The CMO’s Achilles’ Heel


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The Achilles’ Heel is defined as a fault or weakness that causes or could cause someone or something to fail. B2B CMO’s largely do not have direct reports with expertise in demand generation. This is a major weakness heading into 2014.

The pressure to provide marketing contribution to the funnel is greater than ever. The specialist roles involved in executing world class B2B marketing in 2014 is complex. CMO’s need support from capable direct reports who are competent in driving funnel contribution.

In any $100M+ B2B organization, the CMO can no longer fill the gaps alone. As the cry for revenue contribution intensifies, demandgen specialization is required. Every CMO must have a ‘right-hand’ report with substantial demand generation experience to be successful. Moving into 2014 with a vacuum in this capability is Death.

The purpose of this blog post is two-fold:

  1. Outline assessment criteria of existing director-level marketing staff responsible for Demand Generation.
  2. Provide a guide for the recruitment of ‘A Players’ to serve as your right-hand direct report.

Direct Report Staffing Mistakes to Avoid

One of the most effective ways to assess existing staff is to review common mistakes.

Implementation Inexperience – Lack foundational knowledge of implementation details for Demand Generation. They do not understand the steps to implement Inbound and Outbound Marketing. They have not been involved enough to provide leadership. They cannot help junior staff overcome challenges.

  • Tip: Ask questions that get to whether he/she has intimate knowledge of the challenges faced in implementing demand generation.

Content Marketing Hot Potato – Their view of Content Marketing is that it’s someone else’s job. They discharge responsibility and task Product Marketing to produce all content. When product marketing is not able to produce the content, they seek outsource writing. It’s anyone’s job but theirs.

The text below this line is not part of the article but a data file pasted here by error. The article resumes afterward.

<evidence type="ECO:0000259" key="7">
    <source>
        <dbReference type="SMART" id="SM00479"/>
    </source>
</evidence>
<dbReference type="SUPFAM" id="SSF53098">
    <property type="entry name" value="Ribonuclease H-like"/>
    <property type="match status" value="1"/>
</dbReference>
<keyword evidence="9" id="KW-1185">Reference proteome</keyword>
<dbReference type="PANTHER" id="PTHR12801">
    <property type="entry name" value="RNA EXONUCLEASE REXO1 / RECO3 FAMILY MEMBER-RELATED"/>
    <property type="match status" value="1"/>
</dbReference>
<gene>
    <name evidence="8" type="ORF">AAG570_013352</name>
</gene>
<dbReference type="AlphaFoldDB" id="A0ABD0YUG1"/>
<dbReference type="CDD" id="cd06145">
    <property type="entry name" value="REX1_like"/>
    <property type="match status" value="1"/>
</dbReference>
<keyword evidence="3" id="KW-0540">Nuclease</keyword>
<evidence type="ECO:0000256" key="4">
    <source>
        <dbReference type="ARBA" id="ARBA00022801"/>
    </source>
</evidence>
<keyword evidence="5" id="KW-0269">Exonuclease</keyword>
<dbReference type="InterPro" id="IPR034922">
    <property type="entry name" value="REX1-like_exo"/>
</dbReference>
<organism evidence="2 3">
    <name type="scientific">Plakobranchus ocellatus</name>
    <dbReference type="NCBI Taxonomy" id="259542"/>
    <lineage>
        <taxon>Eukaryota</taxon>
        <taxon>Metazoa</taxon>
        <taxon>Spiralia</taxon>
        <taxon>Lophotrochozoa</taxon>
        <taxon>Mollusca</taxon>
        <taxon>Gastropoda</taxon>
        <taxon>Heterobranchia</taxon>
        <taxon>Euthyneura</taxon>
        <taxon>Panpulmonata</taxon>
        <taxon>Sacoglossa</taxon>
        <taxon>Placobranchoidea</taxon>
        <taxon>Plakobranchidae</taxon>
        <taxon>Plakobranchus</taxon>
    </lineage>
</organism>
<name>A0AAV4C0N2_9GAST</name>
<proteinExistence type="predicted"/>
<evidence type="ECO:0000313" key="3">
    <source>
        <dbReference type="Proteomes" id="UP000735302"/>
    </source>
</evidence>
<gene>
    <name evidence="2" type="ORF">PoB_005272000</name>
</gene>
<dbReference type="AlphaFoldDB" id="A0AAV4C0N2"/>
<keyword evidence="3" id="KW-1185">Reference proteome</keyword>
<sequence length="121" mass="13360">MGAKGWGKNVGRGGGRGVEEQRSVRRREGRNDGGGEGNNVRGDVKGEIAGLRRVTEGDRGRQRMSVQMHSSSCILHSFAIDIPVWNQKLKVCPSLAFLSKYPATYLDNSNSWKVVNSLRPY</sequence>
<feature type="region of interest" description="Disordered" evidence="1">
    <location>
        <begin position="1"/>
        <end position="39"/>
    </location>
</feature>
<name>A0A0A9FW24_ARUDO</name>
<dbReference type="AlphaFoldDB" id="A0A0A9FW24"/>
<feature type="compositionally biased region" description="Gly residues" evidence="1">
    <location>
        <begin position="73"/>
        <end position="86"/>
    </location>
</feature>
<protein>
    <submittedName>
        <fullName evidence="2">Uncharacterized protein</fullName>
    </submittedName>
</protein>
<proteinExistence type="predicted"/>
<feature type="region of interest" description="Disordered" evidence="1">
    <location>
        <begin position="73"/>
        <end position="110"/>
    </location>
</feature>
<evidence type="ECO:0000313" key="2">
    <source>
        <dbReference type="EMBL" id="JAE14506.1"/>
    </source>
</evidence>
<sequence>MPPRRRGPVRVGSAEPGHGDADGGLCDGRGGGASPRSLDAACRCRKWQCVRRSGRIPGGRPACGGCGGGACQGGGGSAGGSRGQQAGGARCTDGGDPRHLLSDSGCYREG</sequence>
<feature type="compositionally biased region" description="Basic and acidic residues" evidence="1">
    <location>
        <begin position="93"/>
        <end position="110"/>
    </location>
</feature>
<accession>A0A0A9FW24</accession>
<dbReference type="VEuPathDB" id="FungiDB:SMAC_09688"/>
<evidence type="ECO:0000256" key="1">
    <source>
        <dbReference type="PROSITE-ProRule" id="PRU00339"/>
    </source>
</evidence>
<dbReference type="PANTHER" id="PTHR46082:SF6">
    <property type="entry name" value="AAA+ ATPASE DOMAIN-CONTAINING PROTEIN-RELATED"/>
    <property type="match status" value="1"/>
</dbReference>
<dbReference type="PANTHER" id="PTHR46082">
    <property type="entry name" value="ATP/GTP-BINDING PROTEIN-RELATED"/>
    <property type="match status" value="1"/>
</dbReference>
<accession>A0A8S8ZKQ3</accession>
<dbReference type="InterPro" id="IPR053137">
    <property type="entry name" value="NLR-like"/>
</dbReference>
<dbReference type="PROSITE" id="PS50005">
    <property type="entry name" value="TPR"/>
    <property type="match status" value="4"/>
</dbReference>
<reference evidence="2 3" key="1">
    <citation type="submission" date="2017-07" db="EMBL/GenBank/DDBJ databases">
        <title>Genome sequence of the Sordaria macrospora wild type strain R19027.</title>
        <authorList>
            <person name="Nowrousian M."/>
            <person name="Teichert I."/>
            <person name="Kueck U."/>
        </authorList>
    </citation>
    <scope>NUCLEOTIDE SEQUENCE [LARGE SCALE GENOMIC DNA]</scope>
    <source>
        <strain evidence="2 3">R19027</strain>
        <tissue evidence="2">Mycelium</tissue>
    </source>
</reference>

• Tip: Discover their view of Content Marketing. Make sure they understand their responsibility for developing effective content.

Corporate Hideout – Don’t see value in spending time in the field with the sales force. Even when attending conferences with sales, they do not seek to leverage sales feedback.

  • Tip: Look for the candidate to volunteer their belief in spending time in the field when asked about performing solid sales support.

Branding Imbalance – They are overly focused on evaluating brand attributes and debating brand principles. This is done at the expense of revenue generating activities. They lack balance in their branding focus.

  • Tip: Ask about how they prefer to use agency partners. Get a sense for how interested they are in working with brand consulting firms. The right demand generation expert will be focused on marketing agencies to provide campaign support.

Lack of B2B Marketing Passion – Through sheer necessity, B2C marketers often find their way into B2B organizations. The most common path is the desire to advance their career. These seasoned professionals lack a passion for B2B marketing. They are perennial B & C players who cause CMO’s to miss their objectives.